I can hear some of you objecting, "What about women who are neither virgins nor mothers?" Ah, we have finally come to my area of expertise. You see, I am married but, as of this writing, I have no children. Hence I am neither a virgin nor a mother, and so feel fully qualified to respond to that inquiry. Personally, I can relate to Mary as Bride/Wife, for that is what I am (other women can perhaps relate to her as Daughter, Widow, or some other role she experienced on earth).

Virginal, Not Asexual

Our Lady's lifelong celibacy did not render her asexual. For sexuality is more than copulation; it embraces our whole selves as sexual beings - our maleness or femaleness, our love, our friendships, how we relate to others and to God as women and men. The late Bishop Francis Mugavero of Brooklyn said it best:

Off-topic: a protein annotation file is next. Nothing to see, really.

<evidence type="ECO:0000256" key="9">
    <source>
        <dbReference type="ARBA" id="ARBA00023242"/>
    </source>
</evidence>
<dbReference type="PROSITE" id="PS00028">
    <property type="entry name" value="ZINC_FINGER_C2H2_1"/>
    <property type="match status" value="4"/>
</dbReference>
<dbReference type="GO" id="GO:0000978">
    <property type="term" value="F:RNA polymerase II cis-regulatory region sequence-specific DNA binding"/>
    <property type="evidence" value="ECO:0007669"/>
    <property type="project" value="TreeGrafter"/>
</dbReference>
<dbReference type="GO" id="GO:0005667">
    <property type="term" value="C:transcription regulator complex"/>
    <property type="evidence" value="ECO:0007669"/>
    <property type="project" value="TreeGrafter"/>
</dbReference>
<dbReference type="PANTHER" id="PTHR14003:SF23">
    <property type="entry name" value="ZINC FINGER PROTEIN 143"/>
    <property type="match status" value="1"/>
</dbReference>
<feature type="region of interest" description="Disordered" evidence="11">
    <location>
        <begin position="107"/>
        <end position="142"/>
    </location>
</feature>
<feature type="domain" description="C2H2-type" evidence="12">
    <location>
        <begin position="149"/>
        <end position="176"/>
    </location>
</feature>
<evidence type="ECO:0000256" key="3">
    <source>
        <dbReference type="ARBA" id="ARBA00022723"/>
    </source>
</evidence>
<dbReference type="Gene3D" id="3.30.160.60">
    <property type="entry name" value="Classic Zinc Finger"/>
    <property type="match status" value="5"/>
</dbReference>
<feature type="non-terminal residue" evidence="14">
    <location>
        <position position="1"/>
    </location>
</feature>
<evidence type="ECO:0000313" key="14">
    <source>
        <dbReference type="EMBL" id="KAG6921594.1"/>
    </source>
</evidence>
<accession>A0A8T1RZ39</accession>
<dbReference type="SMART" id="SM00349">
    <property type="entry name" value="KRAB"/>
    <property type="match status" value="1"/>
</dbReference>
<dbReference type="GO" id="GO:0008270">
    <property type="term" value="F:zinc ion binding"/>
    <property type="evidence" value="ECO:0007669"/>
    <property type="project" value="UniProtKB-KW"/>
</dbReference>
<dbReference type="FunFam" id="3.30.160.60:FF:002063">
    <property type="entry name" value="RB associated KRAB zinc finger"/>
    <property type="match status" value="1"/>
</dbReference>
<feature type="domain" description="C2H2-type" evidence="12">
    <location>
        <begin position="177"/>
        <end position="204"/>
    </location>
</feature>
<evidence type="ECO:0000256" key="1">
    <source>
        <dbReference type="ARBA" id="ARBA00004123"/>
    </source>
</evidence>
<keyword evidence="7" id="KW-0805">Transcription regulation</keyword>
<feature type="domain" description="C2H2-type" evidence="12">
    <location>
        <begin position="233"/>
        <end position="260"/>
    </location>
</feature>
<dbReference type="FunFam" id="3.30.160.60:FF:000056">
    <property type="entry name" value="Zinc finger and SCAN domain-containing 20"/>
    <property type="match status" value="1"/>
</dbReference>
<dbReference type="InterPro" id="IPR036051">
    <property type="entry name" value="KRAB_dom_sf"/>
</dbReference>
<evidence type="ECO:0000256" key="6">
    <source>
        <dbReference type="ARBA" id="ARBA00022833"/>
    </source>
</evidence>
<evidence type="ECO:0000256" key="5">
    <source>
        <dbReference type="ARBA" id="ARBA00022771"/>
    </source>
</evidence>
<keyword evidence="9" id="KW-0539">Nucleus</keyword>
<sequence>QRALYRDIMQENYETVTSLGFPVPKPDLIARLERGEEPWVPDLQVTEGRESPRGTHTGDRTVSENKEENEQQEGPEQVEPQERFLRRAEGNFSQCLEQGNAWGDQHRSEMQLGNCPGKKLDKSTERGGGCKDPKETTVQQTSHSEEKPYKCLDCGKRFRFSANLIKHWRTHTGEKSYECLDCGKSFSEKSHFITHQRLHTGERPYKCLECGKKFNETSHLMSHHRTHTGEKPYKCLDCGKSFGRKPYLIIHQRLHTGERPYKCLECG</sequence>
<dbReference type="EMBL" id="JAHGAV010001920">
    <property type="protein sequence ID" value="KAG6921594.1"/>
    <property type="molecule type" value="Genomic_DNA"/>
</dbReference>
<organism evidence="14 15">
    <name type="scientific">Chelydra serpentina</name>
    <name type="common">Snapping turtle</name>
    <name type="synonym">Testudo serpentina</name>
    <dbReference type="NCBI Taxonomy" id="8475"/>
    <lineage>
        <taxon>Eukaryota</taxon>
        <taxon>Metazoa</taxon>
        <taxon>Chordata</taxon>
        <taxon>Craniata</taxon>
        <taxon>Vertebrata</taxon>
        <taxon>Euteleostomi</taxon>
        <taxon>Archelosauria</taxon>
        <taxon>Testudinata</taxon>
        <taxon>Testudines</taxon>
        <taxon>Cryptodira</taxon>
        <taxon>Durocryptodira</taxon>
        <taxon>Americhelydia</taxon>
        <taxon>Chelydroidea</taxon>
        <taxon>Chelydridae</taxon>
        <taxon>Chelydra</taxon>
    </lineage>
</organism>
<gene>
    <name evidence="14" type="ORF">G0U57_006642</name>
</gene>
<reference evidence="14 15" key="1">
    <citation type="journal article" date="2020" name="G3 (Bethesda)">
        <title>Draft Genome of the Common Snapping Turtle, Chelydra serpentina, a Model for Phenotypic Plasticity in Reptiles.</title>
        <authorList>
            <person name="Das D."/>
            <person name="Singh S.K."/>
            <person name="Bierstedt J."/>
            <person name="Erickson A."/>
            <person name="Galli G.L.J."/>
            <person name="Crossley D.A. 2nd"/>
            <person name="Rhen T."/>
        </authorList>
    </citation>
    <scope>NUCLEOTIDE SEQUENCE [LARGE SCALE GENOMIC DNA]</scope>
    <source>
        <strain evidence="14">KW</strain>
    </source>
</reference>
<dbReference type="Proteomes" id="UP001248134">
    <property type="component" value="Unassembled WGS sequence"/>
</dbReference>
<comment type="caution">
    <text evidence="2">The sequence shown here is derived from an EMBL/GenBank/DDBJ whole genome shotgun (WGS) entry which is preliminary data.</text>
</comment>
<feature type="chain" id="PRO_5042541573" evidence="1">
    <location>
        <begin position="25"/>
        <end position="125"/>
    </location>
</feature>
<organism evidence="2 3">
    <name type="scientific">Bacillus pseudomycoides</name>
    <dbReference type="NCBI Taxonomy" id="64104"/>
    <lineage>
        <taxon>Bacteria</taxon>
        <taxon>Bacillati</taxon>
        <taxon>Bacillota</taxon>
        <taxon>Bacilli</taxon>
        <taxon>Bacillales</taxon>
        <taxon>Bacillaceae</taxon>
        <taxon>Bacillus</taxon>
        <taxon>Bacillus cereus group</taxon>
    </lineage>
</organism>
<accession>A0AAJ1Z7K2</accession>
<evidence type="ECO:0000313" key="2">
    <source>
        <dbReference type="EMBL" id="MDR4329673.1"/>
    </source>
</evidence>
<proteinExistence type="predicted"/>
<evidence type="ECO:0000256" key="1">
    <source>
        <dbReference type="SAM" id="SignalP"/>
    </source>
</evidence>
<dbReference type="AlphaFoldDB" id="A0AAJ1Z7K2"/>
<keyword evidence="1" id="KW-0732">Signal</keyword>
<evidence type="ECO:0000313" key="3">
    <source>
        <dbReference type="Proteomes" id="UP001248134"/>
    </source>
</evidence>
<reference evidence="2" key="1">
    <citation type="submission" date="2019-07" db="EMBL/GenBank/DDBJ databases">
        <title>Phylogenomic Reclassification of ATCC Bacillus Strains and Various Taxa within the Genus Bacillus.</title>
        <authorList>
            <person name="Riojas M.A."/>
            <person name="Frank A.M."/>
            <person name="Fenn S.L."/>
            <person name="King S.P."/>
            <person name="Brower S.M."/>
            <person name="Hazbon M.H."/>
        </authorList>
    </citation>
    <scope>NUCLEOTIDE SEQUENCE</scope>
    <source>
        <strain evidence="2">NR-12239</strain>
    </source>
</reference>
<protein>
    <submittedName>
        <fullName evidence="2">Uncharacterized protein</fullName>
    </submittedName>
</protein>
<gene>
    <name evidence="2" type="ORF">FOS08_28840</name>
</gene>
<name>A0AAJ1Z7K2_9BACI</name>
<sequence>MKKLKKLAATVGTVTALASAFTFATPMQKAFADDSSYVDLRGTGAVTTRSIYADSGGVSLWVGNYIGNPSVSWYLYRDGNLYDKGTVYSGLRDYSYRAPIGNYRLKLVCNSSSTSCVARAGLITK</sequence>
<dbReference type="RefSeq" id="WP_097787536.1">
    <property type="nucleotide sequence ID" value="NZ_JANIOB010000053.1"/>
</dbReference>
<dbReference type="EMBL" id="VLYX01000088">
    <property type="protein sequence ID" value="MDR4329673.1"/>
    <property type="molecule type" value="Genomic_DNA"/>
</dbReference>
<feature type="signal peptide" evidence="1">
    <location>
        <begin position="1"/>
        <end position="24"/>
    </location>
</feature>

Sexuality is so much more than genital activity. It is an aspect of personality which lets us enter other persons' lives as friends and encourages them to enter our lives....It is a relational power which includes the qualities of sensitivity, understanding, warmth, openness to persons, compassion and mutual support 2.
Don't these "qualities" describe Mary? Is she not sensitive, understanding, warm, open, etc.? These aspects of her personality all relate to her sexuality! For many readers, that may be a new way to think of our Blessed Lady, but hopefully it can help us to better appreciate her humanness.